Fortresses and public baths, tombs and temples. You'll find interesting Roman sites on the Bulgarian Black Sea, but a clarification is necessary: After their foundation the cities on the sea's western coast were Greek. Their founders had come to the wild Thracian shores to get rich from trade and to ease their gasping metropolises from the burden of feeding rising populations. The trend began in the 8th Century BC. Hundreds of Greeks all over the Mediterranean and the neighbouring seas arrived, inspiring Aristotle to compare the Greeks and their colonies to frogs at rest around a pond.
The Greeks colonised the western Black Sea in the 7th and 6th centuries BC, with newcomers arriving mainly from the Greek cities of Miletus, in Asia Minor, and Megara, in Attica. Like elsewhere, the colonists brought to their new homes their lifestyles, habits and ways of governance, their gods, traditions, language and architecture. And in time they grew independent, developing their own coinage, economy, and foreign and local policies.
Late-Roman fort at Yaylata
These old Greek settlements are still alive today, on the Bulgarian Black Sea shore, but after centuries of political changes and wars, the actual Greeks in them are now a tiny fraction of what they used to be. Starting in the north, the most significant ancient Greek colonies and settlements are Bizone (today Kavarna), Dionysopolis (today Balchik), Odessos (today Varna), Mesambria (today Nesebar), Anchialos (today Pomorie), Apollonia Pontica (today Sozopol), Agathopolis (today Ahtopol). Other sites recently opened to tourists include the late Antiquity fortress with a basilica and public baths on a picturesque cape near Byala; the ancient Greek trade centre Naulochos and the Roman road station Templum Iovis in Obzor; and the interesting fortress of Urdoviza in Kiten, used by the late Romans and now mostly underwater.
Kavarna is the descendant of ancient Bizone
The Greek colonies on the western Black Sea coast attracted the attention of the Romans as early as the 1st Century BC, when these cities sided with the then
biggest enemy of the expanding Rome – Mitridates VI, the king of Pontus. In 72 BC General Marcus Lucullus invaded Thrace and made his way to the Black Sea cities. The Greek colonies were subdued, but the Roman did not secure a decisive victory. Rome spent the following decades scheming and fighting for control of the Balkans and the Black Sea coast. The Roman grip over the coastline was strengthened during the military campaign in 29-28 BC of General Marcus Licinius Crassus. Finally, the colonies saw that resistance was pointless, and quietly acquiesced to being incorporated into the empire around the mid-1st Century AD.
A shrine of Cybele was discovered in Balchik
Ravaged by wars and with bad image problems in Rome, the once prosperous colonies needed time to recover. But as good governance and regular taxes were more important for the emperors than past misdemeanours, by the end of the 1st Century AD the Black Sea cities had returned to their former glory. They were even allowed a degree of autonomy, and Greek remained their official language.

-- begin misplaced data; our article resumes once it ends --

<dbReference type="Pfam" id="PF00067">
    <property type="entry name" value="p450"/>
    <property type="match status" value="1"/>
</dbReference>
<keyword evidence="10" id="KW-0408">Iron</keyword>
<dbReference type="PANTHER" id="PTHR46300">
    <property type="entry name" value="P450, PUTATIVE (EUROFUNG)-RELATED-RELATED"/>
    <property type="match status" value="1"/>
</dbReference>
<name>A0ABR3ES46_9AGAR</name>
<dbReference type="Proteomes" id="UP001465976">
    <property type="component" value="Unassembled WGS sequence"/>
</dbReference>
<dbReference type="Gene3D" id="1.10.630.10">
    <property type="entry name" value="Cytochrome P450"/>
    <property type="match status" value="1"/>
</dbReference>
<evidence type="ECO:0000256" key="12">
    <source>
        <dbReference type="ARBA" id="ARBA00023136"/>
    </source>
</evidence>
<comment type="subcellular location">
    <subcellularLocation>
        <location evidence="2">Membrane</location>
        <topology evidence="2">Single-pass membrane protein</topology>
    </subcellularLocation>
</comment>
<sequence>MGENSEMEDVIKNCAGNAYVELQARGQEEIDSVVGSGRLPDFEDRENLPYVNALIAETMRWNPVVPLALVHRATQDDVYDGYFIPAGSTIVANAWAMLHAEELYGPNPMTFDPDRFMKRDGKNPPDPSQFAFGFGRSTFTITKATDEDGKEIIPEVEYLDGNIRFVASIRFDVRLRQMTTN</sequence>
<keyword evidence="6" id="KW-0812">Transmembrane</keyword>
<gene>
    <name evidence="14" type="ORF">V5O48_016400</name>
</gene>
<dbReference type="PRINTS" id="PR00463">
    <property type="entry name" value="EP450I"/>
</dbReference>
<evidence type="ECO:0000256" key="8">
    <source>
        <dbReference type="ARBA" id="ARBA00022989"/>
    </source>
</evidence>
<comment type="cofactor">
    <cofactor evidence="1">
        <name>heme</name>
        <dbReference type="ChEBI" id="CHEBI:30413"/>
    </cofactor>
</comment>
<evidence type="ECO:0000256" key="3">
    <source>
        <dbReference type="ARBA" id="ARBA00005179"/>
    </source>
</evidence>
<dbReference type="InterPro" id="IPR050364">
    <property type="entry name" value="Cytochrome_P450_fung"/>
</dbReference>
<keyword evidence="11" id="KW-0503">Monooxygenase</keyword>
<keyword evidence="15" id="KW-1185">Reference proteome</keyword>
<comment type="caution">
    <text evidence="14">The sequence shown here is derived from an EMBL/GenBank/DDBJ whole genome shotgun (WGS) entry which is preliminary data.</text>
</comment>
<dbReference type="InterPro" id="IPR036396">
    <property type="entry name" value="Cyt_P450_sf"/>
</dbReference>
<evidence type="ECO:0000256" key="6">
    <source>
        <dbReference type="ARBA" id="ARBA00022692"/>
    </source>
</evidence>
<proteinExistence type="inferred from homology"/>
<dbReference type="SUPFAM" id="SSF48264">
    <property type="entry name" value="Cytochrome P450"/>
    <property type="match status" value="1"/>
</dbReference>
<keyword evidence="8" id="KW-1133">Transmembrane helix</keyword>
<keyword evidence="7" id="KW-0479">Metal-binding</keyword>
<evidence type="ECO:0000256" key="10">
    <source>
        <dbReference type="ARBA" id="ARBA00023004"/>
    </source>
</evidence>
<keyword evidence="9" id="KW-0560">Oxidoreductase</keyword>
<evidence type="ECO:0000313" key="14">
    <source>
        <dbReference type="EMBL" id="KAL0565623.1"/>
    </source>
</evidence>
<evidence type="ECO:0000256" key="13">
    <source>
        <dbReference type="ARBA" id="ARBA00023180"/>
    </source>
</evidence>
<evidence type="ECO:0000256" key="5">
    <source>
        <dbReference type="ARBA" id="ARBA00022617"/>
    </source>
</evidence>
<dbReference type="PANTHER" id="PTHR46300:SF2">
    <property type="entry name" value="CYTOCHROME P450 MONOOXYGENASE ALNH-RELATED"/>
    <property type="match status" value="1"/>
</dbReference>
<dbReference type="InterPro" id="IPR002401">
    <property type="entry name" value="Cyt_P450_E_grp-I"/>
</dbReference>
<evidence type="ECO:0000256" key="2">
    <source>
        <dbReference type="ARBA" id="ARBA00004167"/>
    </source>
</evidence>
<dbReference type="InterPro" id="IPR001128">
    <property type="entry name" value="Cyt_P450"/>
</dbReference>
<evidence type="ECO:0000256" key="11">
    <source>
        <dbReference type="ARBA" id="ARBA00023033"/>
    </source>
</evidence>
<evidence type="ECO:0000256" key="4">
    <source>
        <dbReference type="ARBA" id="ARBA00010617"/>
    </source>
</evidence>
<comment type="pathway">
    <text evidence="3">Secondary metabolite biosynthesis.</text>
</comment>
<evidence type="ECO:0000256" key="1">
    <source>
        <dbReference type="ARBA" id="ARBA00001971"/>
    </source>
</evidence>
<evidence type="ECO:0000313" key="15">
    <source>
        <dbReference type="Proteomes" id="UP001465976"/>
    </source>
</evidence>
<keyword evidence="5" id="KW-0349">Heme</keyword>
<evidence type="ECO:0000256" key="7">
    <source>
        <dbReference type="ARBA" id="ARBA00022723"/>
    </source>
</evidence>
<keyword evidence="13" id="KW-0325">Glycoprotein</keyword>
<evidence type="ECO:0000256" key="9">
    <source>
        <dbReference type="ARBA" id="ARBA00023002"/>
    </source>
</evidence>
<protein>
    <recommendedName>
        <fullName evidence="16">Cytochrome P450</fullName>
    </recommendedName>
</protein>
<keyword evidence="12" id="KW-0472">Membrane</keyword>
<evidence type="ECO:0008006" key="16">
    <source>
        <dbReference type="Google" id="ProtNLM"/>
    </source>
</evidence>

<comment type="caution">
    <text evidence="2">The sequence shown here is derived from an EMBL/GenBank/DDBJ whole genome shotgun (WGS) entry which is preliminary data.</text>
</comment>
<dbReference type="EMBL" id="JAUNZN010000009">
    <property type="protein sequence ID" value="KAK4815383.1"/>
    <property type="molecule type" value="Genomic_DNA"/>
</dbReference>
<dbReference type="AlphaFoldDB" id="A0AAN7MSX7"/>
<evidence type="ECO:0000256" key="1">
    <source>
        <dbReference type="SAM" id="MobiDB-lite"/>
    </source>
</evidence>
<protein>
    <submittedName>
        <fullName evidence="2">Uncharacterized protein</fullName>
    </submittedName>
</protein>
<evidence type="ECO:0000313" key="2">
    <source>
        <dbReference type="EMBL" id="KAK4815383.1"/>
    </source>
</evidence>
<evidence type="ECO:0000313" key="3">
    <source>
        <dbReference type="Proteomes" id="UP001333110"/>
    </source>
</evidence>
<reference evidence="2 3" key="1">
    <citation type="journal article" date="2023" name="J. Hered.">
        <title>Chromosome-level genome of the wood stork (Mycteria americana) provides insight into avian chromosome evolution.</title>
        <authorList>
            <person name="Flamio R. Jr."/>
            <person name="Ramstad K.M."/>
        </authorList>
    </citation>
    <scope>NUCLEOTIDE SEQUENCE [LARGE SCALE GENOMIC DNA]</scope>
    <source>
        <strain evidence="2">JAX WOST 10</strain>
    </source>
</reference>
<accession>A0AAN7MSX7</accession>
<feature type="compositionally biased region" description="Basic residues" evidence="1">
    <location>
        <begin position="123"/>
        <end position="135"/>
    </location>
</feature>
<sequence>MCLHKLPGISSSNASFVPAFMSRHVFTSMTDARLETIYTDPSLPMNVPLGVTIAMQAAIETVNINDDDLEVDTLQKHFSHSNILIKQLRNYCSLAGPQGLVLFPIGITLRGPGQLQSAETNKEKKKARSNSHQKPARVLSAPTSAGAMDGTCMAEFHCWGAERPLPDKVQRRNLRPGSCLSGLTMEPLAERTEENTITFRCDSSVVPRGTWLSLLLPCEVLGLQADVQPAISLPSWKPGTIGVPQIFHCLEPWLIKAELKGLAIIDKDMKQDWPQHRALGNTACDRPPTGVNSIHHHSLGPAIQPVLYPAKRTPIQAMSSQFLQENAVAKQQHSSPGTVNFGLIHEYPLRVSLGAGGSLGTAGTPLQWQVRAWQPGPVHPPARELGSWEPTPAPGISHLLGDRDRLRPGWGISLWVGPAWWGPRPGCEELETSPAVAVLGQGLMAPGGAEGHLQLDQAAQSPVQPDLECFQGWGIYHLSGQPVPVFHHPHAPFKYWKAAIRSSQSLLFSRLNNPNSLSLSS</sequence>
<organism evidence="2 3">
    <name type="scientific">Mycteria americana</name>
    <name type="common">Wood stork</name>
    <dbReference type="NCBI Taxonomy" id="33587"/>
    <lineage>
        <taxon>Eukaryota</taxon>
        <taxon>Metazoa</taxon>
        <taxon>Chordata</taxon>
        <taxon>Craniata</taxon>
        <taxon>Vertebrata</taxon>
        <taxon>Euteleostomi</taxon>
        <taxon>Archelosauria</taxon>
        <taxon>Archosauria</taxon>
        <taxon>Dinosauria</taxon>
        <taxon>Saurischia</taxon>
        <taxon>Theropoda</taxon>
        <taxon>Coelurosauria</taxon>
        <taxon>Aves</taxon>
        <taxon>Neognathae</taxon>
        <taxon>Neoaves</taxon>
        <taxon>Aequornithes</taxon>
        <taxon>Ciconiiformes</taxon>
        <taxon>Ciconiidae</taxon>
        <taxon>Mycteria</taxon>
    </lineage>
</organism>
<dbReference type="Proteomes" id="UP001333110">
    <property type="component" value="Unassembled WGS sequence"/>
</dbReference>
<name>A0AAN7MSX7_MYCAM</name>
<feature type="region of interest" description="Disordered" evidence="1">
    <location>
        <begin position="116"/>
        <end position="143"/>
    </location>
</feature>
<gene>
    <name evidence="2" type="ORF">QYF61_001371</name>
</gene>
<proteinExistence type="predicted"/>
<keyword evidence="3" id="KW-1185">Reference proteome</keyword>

The Roman baths at Varna are the largest preserved in Bulgaria
The Romans heavily invested in infrastructure. They rebuilt the so-called West Pontic Road, which connected the seaside cities – from Histria, Tomis and Callatis in modern-day Romania, through Bizone, Dionysopolis, Odessos, Templum Iovis, Mesambria, Anchialos and Apollonia in today's Bulgaria – to Byzantion (now Istanbul), on the Bosphorus.
After 324 the Black Sea cities benefited from the shift of the imperial capital to Byzantium, renamed to Constantinople, and unlike some cities in the mainland, entered the Middle Ages at the end of the 6th Century without suffering spells of depopulation. Moreover, even during the tumultuous 6th Century, when cities in the mainland were struggling for survival, Messembria and Apollonia experienced a period of prosperity.
The Romans fortified Cape Kaliakra
As a result, what we see today as Roman-era heritage along the Black Sea coast is what has survived the centuries of continuous inhabitation and rebuilding.
The work of the elements is another factor which has influenced heavily the Roman archaeological sites on the Black Sea coast. The sea level has changed so dramatically since Antiquity that at some places like Kavarna, Varna and Kiten parts of the ancient sites are now underwater. The opposite is true for localities around modern-day Burgas, on the southern Bulgarian Black Sea coast: What used to be seaside settlements is today deep inland.
The supposed holy relics of St John the Baptist were discovered in a reliquary in a late-Antiquity basilica off Bulgaria's coast, near Sozopol
The late-Antiquity Old Bishopric used to be the cathedral of Nesebar
The ancient Roman tomb at Pomorie remains an enigma
Ahtopol is one of the Black Sea Greek colonies that continued to thrive under the Romans